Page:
An early and popular example of a non-collateralized stablecoin was Basis, which aimed to algorithmically adjust supply in order to keep its prices stable. Even after securing over $100M in its initial coin offering (ICO), the initiative was forced to shut down in 2018 due to regulatory constraints.
One active example of a non-collateralized stablecoin comes from Ampleforth, which launched its AMPL token in late 2018. Ampleforth’s algorithms adjust AMPL supply on a daily basis according to demand in an effort to avoid the volatility of fixed-supply cryptocurrencies.
Stablecoins have many potential real-world uses. Here are just a few examples.
A day-to-day currency
Stablecoins could be used just like any other currency for mainstream commerce, but with the added benefits of being a digital currency that’s legally backed and secure.
We may finally be able to pull out our smartphone and use a digital wallet to pay for our morning coffee with cryptocurrency like many crypto-enthusiasts have dreamed of.
Stablecoins are also especially beneficial for overseas payments, since there doesn’t have to be any conversion of different fiat currencies. A person in India could receive USD-backed stablecoins without converting them into rupees and losing a massive percentage to fees.
Stablecoins show promise as a universal medium of exchange for e-commerce, alongside a wide variety of other digital activities, such as alternative loan issuance for those who aren’t able or qualified to receive loans from a bank. These emerging use cases could help usher crypto away from speculative trading toward more everyday applications.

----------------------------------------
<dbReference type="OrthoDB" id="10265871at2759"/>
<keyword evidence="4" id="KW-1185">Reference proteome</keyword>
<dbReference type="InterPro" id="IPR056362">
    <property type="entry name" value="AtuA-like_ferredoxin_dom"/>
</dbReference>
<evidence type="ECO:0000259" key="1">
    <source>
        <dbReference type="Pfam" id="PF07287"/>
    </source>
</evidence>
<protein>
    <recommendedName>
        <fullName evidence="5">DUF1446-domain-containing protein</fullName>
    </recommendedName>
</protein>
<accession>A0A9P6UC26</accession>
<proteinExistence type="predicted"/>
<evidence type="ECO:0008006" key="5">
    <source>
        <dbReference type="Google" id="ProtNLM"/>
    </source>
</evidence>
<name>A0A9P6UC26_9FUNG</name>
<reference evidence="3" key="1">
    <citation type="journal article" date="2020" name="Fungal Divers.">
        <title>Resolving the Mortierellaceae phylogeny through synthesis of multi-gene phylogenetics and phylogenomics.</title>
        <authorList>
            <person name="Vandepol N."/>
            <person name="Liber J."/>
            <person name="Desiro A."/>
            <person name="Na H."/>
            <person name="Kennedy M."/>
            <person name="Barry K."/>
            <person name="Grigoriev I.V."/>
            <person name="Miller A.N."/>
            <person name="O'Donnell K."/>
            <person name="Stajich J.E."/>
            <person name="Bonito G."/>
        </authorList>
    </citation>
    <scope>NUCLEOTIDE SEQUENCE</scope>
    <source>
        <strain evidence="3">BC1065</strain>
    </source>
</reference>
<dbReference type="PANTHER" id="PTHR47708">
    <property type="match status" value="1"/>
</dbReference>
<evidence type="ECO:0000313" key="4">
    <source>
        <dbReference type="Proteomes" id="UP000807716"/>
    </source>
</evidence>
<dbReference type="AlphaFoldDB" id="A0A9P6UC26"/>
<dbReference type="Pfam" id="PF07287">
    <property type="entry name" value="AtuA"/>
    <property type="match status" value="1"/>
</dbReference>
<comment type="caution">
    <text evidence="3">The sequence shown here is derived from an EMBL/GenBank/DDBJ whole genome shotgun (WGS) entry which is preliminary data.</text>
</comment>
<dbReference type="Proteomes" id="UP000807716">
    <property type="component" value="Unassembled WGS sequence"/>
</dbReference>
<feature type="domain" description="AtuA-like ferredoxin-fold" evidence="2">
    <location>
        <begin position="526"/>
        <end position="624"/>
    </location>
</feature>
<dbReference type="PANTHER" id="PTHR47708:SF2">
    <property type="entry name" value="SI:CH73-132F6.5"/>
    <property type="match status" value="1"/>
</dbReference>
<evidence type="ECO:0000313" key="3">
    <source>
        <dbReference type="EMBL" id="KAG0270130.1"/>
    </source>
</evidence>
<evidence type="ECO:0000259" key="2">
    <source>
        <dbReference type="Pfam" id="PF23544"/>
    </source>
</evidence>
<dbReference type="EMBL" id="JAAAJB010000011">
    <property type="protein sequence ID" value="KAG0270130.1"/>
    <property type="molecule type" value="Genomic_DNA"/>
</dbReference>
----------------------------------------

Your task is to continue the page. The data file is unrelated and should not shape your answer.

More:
Streamlining recurring and P2P payments
Stablecoins also allow the use of smart financial contracts that can be enforceable over time.
Smart contracts are self-executing contracts that exist on a blockchain network, without requiring any third party or central authority to enact it. These automatic transactions are traceable, transparent, and irreversible, making them ideal for salary and loan payments, rent payments, and subscriptions.
An employer can set up a smart contract that automatically transfers stablecoins to their employees at the end of each month, for example. This is especially beneficial for businesses that have employees all over the world, as it reduces the exorbitant fees and days-long process of transferring and exchanging fiat currency from, say, a bank account in New York to a Chinese bank account.
Using stablecoins, this process could take mere minutes and require just a small fraction of the usual transaction fees.